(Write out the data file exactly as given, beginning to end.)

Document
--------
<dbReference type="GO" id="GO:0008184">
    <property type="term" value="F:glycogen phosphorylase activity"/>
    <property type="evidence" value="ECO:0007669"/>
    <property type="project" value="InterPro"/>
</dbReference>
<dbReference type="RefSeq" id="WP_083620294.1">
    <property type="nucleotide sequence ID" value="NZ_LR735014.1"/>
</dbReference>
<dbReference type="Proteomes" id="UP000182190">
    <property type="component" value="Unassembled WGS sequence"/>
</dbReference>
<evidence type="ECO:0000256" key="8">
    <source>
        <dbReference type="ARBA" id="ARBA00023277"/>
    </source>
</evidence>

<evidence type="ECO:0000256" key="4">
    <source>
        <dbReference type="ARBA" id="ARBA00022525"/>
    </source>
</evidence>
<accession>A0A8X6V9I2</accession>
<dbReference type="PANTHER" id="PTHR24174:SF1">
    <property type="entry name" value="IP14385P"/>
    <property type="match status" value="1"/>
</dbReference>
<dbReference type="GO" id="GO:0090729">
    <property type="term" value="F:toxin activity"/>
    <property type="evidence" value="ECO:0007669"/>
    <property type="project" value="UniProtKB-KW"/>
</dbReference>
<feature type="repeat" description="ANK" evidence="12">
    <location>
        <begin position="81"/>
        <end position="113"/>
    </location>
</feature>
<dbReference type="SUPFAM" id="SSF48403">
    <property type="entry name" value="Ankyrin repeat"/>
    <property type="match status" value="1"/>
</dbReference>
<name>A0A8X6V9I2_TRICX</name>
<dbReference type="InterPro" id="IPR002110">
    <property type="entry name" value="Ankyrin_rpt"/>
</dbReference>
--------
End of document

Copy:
<dbReference type="GO" id="GO:0008184">
    <property type="term" value="F:glycogen phosphorylase activity"/>
    <property type="evidence" value="ECO:0007669"/>
    <property type="project" value="InterPro"/>
</dbReference>
<dbReference type="RefSeq" id="WP_083620294.1">
    <property type="nucleotide sequence ID" value="NZ_LR735014.1"/>
</dbReference>
<dbReference type="Proteomes" id="UP000182190">
    <property type="component" value="Unassembled WGS sequence"/>
</dbReference>
<evidence type="ECO:0000256" key="8">
    <source>
        <dbReference type="ARBA" id="ARBA00023277"/>
    </source>
</evidence>

<evidence type="ECO:0000256" key="4">
    <source>
        <dbReference type="ARBA" id="ARBA00022525"/>
    </source>
</evidence>
<accession>A0A8X6V9I2</accession>
<dbReference type="PANTHER" id="PTHR24174:SF1">
    <property type="entry name" value="IP14385P"/>
    <property type="match status" value="1"/>
</dbReference>
<dbReference type="GO" id="GO:0090729">
    <property type="term" value="F:toxin activity"/>
    <property type="evidence" value="ECO:0007669"/>
    <property type="project" value="UniProtKB-KW"/>
</dbReference>
<feature type="repeat" description="ANK" evidence="12">
    <location>
        <begin position="81"/>
        <end position="113"/>
    </location>
</feature>
<dbReference type="SUPFAM" id="SSF48403">
    <property type="entry name" value="Ankyrin repeat"/>
    <property type="match status" value="1"/>
</dbReference>
<name>A0A8X6V9I2_TRICX</name>
<dbReference type="InterPro" id="IPR002110">
    <property type="entry name" value="Ankyrin_rpt"/>
</dbReference>